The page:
I Love Gellies

Mormonism, Evangelicism and Chaos Theory

Interfaith Dialogue 2: The Negative Viewpoint

In my previous post, my point was that we can gain from dialogue with those who disagree with us. We can challenge our assumptions, see how well they hold up to scrutiny, try seeing things from a different light or viewpoint, see if anyone else’s viewpoint can honestly add to our own. These are all very positive things because the more we experience and know the more we can ask God to reveal the truth to us, to make new connections, to fully experience life.

But there are also some negative facets to interfaith Dialogue, which Philip so aptly hinted at. Here are some of the “bad” intentions I’ve thought of as I’ve examined the interactions of myself and others in these many debates.

“Convincing someone else that your belief is right, and theirs is incorrect.” I think everyone I’ve interacted with online, including myself has been guilty of this.

“Convincing a third party of the beliefs of your second party, especially when your view is incorrect.” The person most guilty of this has got to be the false-named “I love Mormons” site run by Jessica and assisted by NChristine and Jessica’s friend Stephanie. This is followed up closely by Tim at LDSTalk. Jack has been fairly even keeled about this all, except when it comes to gender-equality, but we all have our pet doctrines.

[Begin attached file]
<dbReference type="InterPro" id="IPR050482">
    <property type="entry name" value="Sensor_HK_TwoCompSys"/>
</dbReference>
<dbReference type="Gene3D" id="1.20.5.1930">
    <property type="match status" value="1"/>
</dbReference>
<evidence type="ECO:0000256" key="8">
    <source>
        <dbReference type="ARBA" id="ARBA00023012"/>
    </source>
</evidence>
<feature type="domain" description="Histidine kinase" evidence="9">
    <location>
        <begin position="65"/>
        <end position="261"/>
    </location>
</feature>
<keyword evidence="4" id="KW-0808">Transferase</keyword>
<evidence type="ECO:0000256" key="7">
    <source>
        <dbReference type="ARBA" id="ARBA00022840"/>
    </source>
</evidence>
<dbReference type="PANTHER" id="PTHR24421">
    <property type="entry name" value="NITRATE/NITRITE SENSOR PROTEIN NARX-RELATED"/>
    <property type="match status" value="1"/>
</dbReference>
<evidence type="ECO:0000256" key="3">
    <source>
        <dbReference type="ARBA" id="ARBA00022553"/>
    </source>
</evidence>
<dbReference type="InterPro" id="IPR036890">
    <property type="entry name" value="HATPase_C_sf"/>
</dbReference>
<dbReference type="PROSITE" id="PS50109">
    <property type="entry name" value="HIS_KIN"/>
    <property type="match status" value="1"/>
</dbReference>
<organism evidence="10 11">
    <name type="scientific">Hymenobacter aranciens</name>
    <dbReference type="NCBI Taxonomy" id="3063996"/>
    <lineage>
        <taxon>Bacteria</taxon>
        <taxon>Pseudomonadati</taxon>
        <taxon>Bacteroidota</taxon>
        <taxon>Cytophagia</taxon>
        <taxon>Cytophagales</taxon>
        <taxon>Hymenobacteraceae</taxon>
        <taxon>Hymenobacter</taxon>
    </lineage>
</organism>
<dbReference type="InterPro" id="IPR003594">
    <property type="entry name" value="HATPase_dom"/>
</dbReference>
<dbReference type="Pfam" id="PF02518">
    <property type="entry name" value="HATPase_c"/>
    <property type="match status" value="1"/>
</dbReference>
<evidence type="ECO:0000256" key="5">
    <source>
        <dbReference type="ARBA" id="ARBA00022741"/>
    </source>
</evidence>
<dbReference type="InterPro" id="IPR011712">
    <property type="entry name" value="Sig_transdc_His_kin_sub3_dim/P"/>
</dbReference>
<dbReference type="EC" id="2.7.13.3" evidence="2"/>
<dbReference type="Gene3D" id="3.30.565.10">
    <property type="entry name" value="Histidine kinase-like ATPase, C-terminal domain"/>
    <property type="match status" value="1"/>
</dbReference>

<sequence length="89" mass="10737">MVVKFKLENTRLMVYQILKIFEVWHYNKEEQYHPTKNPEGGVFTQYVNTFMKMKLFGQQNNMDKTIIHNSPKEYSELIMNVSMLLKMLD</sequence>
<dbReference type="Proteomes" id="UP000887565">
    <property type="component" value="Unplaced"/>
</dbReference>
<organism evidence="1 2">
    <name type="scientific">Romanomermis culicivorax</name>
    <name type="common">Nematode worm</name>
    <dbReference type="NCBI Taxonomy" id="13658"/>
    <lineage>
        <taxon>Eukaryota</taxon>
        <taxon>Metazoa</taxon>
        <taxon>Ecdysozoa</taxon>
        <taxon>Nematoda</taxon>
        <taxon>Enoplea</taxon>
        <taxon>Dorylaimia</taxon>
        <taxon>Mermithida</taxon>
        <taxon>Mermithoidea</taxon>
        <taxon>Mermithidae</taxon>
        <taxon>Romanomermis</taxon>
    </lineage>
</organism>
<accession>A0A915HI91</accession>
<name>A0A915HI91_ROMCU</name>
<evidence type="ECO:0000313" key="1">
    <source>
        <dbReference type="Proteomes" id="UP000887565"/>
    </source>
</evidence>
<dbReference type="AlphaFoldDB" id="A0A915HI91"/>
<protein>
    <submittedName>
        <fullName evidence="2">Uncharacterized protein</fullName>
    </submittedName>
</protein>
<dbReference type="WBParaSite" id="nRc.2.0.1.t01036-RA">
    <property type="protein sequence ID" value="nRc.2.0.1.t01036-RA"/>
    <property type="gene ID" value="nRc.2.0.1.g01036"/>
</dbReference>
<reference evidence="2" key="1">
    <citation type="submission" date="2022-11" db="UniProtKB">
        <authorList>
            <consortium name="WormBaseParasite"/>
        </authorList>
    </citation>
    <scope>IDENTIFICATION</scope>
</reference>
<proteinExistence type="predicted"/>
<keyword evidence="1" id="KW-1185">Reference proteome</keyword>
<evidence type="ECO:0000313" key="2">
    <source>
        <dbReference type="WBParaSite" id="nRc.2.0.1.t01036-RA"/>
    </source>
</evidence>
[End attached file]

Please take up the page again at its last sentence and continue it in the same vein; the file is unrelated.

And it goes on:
We may want to correct the false things said about our own faith by those against us, or even those who claim to be with us. I don’t think there’s anything wrong with correcting the false things that others say about your religion.

The final reason I wank to discuss about interfaith dialogue, is when we feel we have something to prove. I know this from personal experience, that when we truly believe or know something, we teach and prove it in a far more balanced manner than when we simply wish to believe, hope to believe, yet truly don’t believe or know. Probably the most tangible experience for me was discussing the cultural attitudes towards women with a very enlightened, emancipated woman. She was set on going to law school and proving that she was every bit as good as any man. In my head, I distinctly remember thinking, “I probably think she’s more capable than she does herself, because I don’t need her to prove it to me, but she feels like she not only has to prove it to herself, but to everyone she meets.” It’s like the expression of a need of a approval instead of relying on her own self-confidence betrays her lack of self confidence. I think this also has bearing for interfaith dialogue.